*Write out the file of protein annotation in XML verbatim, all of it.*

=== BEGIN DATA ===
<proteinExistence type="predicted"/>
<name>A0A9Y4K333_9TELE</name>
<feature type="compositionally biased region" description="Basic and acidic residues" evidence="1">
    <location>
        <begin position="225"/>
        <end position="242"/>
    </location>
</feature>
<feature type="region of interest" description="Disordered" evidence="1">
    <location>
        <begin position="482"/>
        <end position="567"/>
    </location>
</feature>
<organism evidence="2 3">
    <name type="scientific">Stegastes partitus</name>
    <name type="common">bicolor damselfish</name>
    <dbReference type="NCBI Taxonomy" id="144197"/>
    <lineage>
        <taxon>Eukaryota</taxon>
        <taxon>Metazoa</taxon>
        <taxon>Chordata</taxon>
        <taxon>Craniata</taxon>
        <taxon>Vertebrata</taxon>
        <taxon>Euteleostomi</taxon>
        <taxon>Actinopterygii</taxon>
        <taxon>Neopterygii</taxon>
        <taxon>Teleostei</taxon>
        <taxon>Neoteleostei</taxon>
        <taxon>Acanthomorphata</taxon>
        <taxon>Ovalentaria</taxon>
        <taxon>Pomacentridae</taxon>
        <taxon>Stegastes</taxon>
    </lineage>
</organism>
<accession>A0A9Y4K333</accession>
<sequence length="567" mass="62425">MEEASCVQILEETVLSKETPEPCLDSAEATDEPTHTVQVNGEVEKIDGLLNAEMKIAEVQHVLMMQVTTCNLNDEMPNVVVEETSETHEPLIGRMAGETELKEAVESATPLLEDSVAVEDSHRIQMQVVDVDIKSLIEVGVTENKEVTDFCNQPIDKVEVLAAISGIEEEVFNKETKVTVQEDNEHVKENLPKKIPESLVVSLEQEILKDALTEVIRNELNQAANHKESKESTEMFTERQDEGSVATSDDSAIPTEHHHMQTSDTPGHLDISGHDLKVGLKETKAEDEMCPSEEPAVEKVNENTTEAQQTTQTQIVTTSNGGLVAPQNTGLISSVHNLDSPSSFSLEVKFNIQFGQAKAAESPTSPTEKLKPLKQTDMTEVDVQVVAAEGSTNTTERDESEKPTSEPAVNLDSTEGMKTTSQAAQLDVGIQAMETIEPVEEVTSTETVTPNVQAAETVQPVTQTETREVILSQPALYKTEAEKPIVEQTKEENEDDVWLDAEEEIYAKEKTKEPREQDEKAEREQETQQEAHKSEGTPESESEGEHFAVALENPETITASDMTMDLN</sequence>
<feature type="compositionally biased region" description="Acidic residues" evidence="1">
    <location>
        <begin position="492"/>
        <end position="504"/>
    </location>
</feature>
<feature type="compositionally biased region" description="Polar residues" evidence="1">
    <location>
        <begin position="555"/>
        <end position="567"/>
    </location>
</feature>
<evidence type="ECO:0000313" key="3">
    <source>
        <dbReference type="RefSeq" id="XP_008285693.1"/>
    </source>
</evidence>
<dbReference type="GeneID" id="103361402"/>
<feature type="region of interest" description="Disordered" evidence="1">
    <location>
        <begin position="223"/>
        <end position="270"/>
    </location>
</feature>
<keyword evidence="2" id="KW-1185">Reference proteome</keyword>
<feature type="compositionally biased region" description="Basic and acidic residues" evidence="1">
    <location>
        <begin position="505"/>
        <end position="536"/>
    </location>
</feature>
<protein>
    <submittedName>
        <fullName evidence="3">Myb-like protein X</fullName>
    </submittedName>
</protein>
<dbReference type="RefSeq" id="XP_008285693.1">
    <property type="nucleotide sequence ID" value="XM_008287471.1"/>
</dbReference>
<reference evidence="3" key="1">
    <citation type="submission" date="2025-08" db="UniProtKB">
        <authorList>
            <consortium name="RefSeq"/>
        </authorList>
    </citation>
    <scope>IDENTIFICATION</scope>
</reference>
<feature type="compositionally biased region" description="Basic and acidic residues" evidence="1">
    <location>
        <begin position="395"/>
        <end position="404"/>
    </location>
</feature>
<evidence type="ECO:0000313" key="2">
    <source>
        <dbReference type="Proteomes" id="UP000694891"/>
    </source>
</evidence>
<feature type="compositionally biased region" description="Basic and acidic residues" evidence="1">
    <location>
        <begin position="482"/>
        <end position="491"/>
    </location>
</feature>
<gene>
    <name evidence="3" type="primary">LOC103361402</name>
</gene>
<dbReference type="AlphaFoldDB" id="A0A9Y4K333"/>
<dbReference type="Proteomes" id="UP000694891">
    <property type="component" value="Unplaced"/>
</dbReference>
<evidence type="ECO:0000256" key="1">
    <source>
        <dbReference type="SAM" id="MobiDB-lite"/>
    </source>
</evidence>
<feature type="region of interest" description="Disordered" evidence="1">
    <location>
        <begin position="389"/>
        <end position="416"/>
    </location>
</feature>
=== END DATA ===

<proteinExistence type="predicted"/>
<name>A0A9Y4K333_9TELE</name>
<feature type="compositionally biased region" description="Basic and acidic residues" evidence="1">
    <location>
        <begin position="225"/>
        <end position="242"/>
    </location>
</feature>
<feature type="region of interest" description="Disordered" evidence="1">
    <location>
        <begin position="482"/>
        <end position="567"/>
    </location>
</feature>
<organism evidence="2 3">
    <name type="scientific">Stegastes partitus</name>
    <name type="common">bicolor damselfish</name>
    <dbReference type="NCBI Taxonomy" id="144197"/>
    <lineage>
        <taxon>Eukaryota</taxon>
        <taxon>Metazoa</taxon>
        <taxon>Chordata</taxon>
        <taxon>Craniata</taxon>
        <taxon>Vertebrata</taxon>
        <taxon>Euteleostomi</taxon>
        <taxon>Actinopterygii</taxon>
        <taxon>Neopterygii</taxon>
        <taxon>Teleostei</taxon>
        <taxon>Neoteleostei</taxon>
        <taxon>Acanthomorphata</taxon>
        <taxon>Ovalentaria</taxon>
        <taxon>Pomacentridae</taxon>
        <taxon>Stegastes</taxon>
    </lineage>
</organism>
<accession>A0A9Y4K333</accession>
<sequence length="567" mass="62425">MEEASCVQILEETVLSKETPEPCLDSAEATDEPTHTVQVNGEVEKIDGLLNAEMKIAEVQHVLMMQVTTCNLNDEMPNVVVEETSETHEPLIGRMAGETELKEAVESATPLLEDSVAVEDSHRIQMQVVDVDIKSLIEVGVTENKEVTDFCNQPIDKVEVLAAISGIEEEVFNKETKVTVQEDNEHVKENLPKKIPESLVVSLEQEILKDALTEVIRNELNQAANHKESKESTEMFTERQDEGSVATSDDSAIPTEHHHMQTSDTPGHLDISGHDLKVGLKETKAEDEMCPSEEPAVEKVNENTTEAQQTTQTQIVTTSNGGLVAPQNTGLISSVHNLDSPSSFSLEVKFNIQFGQAKAAESPTSPTEKLKPLKQTDMTEVDVQVVAAEGSTNTTERDESEKPTSEPAVNLDSTEGMKTTSQAAQLDVGIQAMETIEPVEEVTSTETVTPNVQAAETVQPVTQTETREVILSQPALYKTEAEKPIVEQTKEENEDDVWLDAEEEIYAKEKTKEPREQDEKAEREQETQQEAHKSEGTPESESEGEHFAVALENPETITASDMTMDLN</sequence>
<feature type="compositionally biased region" description="Acidic residues" evidence="1">
    <location>
        <begin position="492"/>
        <end position="504"/>
    </location>
</feature>
<feature type="compositionally biased region" description="Polar residues" evidence="1">
    <location>
        <begin position="555"/>
        <end position="567"/>
    </location>
</feature>
<evidence type="ECO:0000313" key="3">
    <source>
        <dbReference type="RefSeq" id="XP_008285693.1"/>
    </source>
</evidence>
<dbReference type="GeneID" id="103361402"/>
<feature type="region of interest" description="Disordered" evidence="1">
    <location>
        <begin position="223"/>
        <end position="270"/>
    </location>
</feature>
<keyword evidence="2" id="KW-1185">Reference proteome</keyword>
<feature type="compositionally biased region" description="Basic and acidic residues" evidence="1">
    <location>
        <begin position="505"/>
        <end position="536"/>
    </location>
</feature>
<protein>
    <submittedName>
        <fullName evidence="3">Myb-like protein X</fullName>
    </submittedName>
</protein>
<dbReference type="RefSeq" id="XP_008285693.1">
    <property type="nucleotide sequence ID" value="XM_008287471.1"/>
</dbReference>
<reference evidence="3" key="1">
    <citation type="submission" date="2025-08" db="UniProtKB">
        <authorList>
            <consortium name="RefSeq"/>
        </authorList>
    </citation>
    <scope>IDENTIFICATION</scope>
</reference>
<feature type="compositionally biased region" description="Basic and acidic residues" evidence="1">
    <location>
        <begin position="395"/>
        <end position="404"/>
    </location>
</feature>
<evidence type="ECO:0000313" key="2">
    <source>
        <dbReference type="Proteomes" id="UP000694891"/>
    </source>
</evidence>
<feature type="compositionally biased region" description="Basic and acidic residues" evidence="1">
    <location>
        <begin position="482"/>
        <end position="491"/>
    </location>
</feature>
<gene>
    <name evidence="3" type="primary">LOC103361402</name>
</gene>
<dbReference type="AlphaFoldDB" id="A0A9Y4K333"/>
<dbReference type="Proteomes" id="UP000694891">
    <property type="component" value="Unplaced"/>
</dbReference>
<evidence type="ECO:0000256" key="1">
    <source>
        <dbReference type="SAM" id="MobiDB-lite"/>
    </source>
</evidence>
<feature type="region of interest" description="Disordered" evidence="1">
    <location>
        <begin position="389"/>
        <end position="416"/>
    </location>
</feature>